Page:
Islamabad - Irrespective of the differences in social and economic status, religion and race, women continue to suffer, as physical, sexual and psychological violence against them is prevalent worldwide.

This multifaceted violence is a gross violation of their human rights that not only threatens physical, social and economic well-being of women but also foils the global efforts to reduce poverty.

To recognise girls’ rights and the unique challenges they face around the world, October 11 was declared as the International Day of the Girl Child by the United Nations in December 2011.

In recognition of the importance of investing in and empowering girls during adolescence and preventing and eliminating the various forms of violence they experience, this year, the day will be marked with the theme “Empowering Adolescent Girls: Ending the Cycle of Violence”. A girl child faces violation of her rights throughout her life. According to International Centre for Research on Women (ICRW), in many developing countries, girls are forced to marry shortly after puberty, often to much older men. In some cases, child brides are as young as 7 or 8. Pakistan is no exception to such instances.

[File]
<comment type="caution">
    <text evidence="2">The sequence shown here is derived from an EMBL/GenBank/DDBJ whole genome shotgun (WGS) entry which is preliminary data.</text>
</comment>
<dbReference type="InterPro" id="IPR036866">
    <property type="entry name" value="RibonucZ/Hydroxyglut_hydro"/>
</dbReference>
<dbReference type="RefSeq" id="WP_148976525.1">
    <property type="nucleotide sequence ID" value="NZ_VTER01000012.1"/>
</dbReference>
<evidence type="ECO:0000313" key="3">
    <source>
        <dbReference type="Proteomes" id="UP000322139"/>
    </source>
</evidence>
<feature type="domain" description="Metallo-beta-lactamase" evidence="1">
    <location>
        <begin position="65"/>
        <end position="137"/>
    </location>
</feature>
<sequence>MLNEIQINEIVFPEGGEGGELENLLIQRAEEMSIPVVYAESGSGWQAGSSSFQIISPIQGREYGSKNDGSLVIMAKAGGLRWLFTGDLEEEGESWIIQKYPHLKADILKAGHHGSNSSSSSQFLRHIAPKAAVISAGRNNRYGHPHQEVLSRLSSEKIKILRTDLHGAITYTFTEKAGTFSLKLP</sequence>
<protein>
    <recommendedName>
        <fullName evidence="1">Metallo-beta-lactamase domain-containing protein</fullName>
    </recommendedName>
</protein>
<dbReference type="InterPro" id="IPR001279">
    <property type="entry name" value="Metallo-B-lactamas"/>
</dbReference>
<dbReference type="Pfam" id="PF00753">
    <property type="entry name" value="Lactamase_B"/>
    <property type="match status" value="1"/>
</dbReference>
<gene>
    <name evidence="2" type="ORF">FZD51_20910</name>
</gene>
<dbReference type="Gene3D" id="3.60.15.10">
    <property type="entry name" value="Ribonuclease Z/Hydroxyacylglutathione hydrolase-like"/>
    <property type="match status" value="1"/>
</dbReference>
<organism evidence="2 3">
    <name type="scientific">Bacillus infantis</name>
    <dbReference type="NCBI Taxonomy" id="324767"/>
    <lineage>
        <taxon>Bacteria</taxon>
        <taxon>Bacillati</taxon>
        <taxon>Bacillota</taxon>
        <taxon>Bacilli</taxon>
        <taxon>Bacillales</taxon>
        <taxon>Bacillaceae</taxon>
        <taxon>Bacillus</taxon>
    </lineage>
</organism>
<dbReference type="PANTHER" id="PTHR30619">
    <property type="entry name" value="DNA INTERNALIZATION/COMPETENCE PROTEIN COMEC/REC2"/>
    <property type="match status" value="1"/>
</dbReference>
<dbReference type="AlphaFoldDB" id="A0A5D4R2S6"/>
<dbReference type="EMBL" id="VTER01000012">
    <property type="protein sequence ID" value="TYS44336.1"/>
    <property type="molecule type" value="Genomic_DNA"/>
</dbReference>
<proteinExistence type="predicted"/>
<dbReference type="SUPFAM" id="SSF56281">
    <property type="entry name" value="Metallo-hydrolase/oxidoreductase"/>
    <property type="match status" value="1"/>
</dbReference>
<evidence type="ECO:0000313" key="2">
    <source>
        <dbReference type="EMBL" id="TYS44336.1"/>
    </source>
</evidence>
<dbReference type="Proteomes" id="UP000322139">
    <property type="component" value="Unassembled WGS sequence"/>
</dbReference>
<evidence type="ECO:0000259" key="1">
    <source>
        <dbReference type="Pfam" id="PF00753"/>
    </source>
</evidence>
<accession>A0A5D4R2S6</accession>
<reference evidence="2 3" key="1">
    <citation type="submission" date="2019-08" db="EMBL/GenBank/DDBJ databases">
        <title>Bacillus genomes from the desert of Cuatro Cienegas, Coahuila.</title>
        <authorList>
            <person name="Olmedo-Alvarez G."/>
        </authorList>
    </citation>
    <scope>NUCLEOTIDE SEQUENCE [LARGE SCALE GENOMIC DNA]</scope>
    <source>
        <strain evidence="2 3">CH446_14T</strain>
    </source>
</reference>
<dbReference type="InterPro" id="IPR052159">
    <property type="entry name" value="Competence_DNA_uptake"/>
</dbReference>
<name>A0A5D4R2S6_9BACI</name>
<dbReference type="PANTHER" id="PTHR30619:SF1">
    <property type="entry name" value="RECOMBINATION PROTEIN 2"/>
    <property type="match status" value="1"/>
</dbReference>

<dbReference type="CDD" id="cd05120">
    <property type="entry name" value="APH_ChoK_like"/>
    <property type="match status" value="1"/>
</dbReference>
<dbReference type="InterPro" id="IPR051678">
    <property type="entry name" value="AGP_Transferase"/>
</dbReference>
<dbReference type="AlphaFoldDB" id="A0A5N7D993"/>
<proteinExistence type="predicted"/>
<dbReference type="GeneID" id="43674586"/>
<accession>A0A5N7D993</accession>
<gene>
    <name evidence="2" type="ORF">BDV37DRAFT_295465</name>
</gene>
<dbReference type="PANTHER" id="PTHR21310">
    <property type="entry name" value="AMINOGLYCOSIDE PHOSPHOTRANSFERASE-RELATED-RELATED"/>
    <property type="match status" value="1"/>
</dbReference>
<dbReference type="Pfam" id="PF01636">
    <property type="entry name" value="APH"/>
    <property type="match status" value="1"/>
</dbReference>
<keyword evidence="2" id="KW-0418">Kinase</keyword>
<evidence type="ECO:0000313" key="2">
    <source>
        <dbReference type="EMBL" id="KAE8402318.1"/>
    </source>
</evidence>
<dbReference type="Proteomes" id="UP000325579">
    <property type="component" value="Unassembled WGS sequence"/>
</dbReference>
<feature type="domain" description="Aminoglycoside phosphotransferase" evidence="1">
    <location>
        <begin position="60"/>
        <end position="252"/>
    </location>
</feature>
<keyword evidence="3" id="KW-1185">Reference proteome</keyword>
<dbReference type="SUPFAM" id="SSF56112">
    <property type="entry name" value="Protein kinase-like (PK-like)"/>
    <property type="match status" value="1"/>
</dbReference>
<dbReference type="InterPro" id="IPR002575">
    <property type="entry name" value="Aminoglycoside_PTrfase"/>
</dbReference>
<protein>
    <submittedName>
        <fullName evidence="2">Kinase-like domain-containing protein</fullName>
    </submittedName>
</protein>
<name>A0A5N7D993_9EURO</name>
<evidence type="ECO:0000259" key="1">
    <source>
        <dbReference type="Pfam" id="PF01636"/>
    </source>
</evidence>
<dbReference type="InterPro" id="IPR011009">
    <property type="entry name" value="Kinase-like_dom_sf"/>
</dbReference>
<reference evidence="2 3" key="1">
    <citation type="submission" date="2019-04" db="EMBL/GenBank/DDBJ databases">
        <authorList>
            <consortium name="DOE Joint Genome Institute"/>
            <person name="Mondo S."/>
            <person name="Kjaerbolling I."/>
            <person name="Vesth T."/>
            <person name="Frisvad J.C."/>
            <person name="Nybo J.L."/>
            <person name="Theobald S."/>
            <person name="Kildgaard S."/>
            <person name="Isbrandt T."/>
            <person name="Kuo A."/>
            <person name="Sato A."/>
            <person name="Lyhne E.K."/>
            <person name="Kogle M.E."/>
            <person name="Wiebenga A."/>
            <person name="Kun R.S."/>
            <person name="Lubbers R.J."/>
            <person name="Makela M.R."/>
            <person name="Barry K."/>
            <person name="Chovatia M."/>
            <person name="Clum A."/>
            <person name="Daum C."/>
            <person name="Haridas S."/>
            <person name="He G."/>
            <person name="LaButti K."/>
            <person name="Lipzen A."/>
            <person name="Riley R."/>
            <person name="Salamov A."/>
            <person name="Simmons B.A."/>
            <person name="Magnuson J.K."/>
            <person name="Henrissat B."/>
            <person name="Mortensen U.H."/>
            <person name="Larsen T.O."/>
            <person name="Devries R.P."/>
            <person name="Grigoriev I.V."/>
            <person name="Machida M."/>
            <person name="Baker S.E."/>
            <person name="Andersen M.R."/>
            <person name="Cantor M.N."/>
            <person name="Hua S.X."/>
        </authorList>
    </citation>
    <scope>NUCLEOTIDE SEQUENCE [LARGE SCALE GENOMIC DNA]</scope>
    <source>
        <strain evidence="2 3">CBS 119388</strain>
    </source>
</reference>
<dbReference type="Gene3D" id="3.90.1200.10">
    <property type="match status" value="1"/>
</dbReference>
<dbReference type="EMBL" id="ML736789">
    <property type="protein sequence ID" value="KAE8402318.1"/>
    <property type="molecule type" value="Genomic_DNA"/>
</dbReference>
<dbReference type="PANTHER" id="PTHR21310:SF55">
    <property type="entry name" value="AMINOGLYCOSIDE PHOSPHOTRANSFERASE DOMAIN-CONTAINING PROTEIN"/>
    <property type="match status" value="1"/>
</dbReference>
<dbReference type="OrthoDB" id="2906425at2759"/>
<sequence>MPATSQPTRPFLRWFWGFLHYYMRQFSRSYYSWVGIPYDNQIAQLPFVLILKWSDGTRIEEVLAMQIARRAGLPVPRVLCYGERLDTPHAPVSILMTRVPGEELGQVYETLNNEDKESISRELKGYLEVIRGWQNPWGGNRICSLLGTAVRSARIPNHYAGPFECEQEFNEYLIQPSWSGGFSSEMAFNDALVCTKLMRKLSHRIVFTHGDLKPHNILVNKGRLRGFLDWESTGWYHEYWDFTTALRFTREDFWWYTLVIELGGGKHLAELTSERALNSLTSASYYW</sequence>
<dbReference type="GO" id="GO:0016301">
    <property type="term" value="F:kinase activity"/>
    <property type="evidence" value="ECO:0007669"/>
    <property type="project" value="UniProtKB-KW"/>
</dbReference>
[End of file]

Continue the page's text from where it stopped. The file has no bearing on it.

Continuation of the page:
One third of the world’s girls are married before the age of 18 and 1 in 9 are married before the age of 15. Girls living in poor households are almost twice as likely to marry before 18 than girls in higher income households.

According to the UNESCO, 64 per cent out of the 793 million adults worldwide who cannot read are women. In Pakistan, over 5.1 million primary school-aged children are out of school, which ranks it as the country with third highest number of out-of-school children in the world.

What further worsens the situation is that more than half of these children are girls that make up 63 per cent. Girls with higher levels of schooling are less likely to marry as children. Once married at an early age, a girl is more likely to be a victim of domestic violence and suffer health complications associated with early sexual activity and childbearing.

When this is combined with lack of power, information and access to services, married young girls experience much higher rates of maternal mortality and morbidity than older women who give birth. Girls younger than 15 are five times more likely to die in childbirth than women in their 20s that makes pregnancy one of the leading causes of death for girls of ages 15-19 worldwide. Moreover, child brides face a higher risk of contracting HIV.

According to ICRW, globally, one in four girls under 17 reports experiencing sexual abuse. In Pakistan, more than 100 cases of rape and gang rape were reported in 2011 and 2012 but the real percentage is said to be 60 to 70 per cent higher, as many cases are not reported or disclosed due to women’s poor access to justice and social implications of disclosure.